This action is based upon the premise that the offer of admission to GSP instead of CAS violated the obligation to extend Adam the courtesies due a faculty child pursuant to the agreement. An understanding of what these courtesies entail is crucial to our analysis. Defendant's unrefuted answer to an interrogatory describes the courtesies afforded the children of active, full-time, tenured faculty members of the School of Medicine as follows: Generally, the Admissions Committee becomes aware that an applicant is the child of a faculty member because the applicant discloses the information about his parents' employment on the application form. The Admissions Committee makes a list of applicants who have designated the University as the employer of a parent. As to the individuals on that list, the Admissions Committee takes a second look at their admissions decisions to make sure that those decisions are fair. If any such student is not qualified for admission to the particular school to which he or she applied, the Admissions Committee may, because of his or her status as the child of a faculty member, give more consideration to admitting the student to the General Studies Program than would otherwise be the case. Plaintiff testified that he has no direct knowledge of any other relevant courtesies or considerations. Plaintiff also acknowledged that the agreement and the courtesies it incorporates did not guarantee a seat for Adam in the freshman class of CAS. In sum, plaintiff bargained for a fair decision on his son's application for admission to CAS, and added consideration as a candidate for GSP in the event that he was not qualified for admission to CAS. The next question is whether there is an issue of fact as to whether NYU's decision to deny Adam admission to CAS was a fair one. Here we examine the process by which Adam's application was evaluated.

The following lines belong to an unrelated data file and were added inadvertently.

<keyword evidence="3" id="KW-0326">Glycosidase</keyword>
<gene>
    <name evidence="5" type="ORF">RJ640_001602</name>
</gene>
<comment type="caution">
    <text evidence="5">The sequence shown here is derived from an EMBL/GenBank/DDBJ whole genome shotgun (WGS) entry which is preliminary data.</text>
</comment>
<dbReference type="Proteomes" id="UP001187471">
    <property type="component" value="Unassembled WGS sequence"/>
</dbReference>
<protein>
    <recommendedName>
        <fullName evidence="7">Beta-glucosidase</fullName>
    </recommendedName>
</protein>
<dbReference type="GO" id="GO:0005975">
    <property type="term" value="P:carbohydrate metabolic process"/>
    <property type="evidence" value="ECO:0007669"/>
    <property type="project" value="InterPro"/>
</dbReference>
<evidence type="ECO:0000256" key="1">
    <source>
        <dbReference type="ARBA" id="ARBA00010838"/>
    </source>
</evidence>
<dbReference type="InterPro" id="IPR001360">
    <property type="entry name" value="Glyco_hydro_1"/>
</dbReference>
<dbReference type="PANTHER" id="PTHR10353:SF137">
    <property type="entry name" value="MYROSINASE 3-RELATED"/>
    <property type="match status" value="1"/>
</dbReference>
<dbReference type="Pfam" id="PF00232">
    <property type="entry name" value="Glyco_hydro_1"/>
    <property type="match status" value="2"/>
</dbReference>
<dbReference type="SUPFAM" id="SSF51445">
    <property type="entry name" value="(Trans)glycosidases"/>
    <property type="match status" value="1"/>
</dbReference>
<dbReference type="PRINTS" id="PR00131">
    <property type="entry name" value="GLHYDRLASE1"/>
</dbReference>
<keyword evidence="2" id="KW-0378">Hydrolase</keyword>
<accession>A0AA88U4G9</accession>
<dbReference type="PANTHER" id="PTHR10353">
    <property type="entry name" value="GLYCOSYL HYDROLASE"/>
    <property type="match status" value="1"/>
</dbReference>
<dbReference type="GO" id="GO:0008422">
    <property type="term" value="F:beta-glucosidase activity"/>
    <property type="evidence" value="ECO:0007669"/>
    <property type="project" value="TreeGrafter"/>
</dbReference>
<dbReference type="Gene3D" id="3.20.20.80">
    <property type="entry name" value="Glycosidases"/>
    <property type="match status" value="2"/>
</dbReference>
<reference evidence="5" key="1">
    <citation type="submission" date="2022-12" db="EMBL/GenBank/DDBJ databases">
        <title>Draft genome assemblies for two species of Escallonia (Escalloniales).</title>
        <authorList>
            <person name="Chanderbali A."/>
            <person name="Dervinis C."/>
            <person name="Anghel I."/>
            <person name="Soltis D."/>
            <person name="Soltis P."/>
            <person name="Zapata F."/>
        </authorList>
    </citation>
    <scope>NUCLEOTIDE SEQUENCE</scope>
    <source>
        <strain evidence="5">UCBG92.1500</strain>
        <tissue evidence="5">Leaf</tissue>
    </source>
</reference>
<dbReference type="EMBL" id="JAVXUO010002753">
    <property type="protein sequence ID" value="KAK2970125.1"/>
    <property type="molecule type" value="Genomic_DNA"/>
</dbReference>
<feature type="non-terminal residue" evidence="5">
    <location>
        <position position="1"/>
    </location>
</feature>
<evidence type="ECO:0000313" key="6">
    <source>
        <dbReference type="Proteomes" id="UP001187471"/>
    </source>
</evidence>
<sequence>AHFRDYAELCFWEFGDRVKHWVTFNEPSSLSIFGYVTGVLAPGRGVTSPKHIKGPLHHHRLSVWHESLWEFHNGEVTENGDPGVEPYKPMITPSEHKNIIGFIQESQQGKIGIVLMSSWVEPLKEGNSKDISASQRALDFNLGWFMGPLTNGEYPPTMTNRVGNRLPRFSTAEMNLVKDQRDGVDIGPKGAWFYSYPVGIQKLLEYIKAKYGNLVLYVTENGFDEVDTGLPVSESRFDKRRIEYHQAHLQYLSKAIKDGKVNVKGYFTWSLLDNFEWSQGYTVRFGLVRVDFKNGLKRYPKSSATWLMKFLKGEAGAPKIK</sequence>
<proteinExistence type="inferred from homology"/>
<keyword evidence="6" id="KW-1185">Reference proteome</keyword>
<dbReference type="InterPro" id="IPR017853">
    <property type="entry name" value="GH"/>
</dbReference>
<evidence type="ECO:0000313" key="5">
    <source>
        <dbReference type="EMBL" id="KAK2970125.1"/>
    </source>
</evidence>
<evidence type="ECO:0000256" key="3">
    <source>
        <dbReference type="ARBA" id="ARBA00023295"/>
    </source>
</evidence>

Barbara F. Hall, NYU's Associate Provost for Enrollment Management, described the university's admissions process at her deposition. Ms. Hall testified that when an application is received, a file is assembled for review by the admissions team, and data taken from the application is entered in the university's Student Information System (SIS). The file would include the application, transcripts and recommendations. The applicant's relationship, if any, with an NYU employee would be entered in SIS. The file is reviewed by two members of the team responsible for admissions to the particular school or college to which the applicant has applied. The team members then confer and make their individual recommendations regarding the action to be taken on the application. The file would be read by one of two directors in the event of a disagreement between the team members. Although the file is reviewed holistically, the applicant's grade point average is very carefully scrutinized because it is considered the best indicator of success at NYU. An applicant's relationship with an NYU employee would be taken into account after the file has been read but before an official decision is made*fn1. In this regard, an evaluation is made as to whether the recommended action on the application appears to be equitable. Relationship to a faculty or staff member is considered a positive if an applicant is considered "on the bubble," i.e., distinguished by some but not all of the characteristics deemed necessary for admission.